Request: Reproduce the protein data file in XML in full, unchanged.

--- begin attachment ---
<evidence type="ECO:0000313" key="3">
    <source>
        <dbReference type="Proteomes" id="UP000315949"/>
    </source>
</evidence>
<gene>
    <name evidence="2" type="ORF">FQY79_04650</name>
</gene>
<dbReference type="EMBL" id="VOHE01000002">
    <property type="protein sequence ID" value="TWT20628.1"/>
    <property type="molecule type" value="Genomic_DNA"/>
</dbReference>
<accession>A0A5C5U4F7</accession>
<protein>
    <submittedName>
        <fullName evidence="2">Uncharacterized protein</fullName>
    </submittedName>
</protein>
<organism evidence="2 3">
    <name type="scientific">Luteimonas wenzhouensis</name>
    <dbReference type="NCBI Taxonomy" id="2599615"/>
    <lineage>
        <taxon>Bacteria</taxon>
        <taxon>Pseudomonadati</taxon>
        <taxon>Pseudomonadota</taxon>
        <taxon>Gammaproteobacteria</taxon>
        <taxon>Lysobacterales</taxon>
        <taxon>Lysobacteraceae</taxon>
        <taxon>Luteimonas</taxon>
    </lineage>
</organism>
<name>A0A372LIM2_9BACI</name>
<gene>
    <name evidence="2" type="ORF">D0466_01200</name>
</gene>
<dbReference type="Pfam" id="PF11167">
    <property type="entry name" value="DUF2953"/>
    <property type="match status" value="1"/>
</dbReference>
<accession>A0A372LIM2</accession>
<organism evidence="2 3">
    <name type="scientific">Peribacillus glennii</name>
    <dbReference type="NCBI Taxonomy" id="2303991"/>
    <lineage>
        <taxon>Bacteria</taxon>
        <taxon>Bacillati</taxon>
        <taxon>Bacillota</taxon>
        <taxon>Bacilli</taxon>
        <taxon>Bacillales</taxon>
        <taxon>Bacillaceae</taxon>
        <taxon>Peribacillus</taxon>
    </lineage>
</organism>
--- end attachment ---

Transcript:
<evidence type="ECO:0000313" key="3">
    <source>
        <dbReference type="Proteomes" id="UP000315949"/>
    </source>
</evidence>
<gene>
    <name evidence="2" type="ORF">FQY79_04650</name>
</gene>
<dbReference type="EMBL" id="VOHE01000002">
    <property type="protein sequence ID" value="TWT20628.1"/>
    <property type="molecule type" value="Genomic_DNA"/>
</dbReference>
<accession>A0A5C5U4F7</accession>
<protein>
    <submittedName>
        <fullName evidence="2">Uncharacterized protein</fullName>
    </submittedName>
</protein>
<organism evidence="2 3">
    <name type="scientific">Luteimonas wenzhouensis</name>
    <dbReference type="NCBI Taxonomy" id="2599615"/>
    <lineage>
        <taxon>Bacteria</taxon>
        <taxon>Pseudomonadati</taxon>
        <taxon>Pseudomonadota</taxon>
        <taxon>Gammaproteobacteria</taxon>
        <taxon>Lysobacterales</taxon>
        <taxon>Lysobacteraceae</taxon>
        <taxon>Luteimonas</taxon>
    </lineage>
</organism>
<name>A0A372LIM2_9BACI</name>
<gene>
    <name evidence="2" type="ORF">D0466_01200</name>
</gene>
<dbReference type="Pfam" id="PF11167">
    <property type="entry name" value="DUF2953"/>
    <property type="match status" value="1"/>
</dbReference>
<accession>A0A372LIM2</accession>
<organism evidence="2 3">
    <name type="scientific">Peribacillus glennii</name>
    <dbReference type="NCBI Taxonomy" id="2303991"/>
    <lineage>
        <taxon>Bacteria</taxon>
        <taxon>Bacillati</taxon>
        <taxon>Bacillota</taxon>
        <taxon>Bacilli</taxon>
        <taxon>Bacillales</taxon>
        <taxon>Bacillaceae</taxon>
        <taxon>Peribacillus</taxon>
    </lineage>
</organism>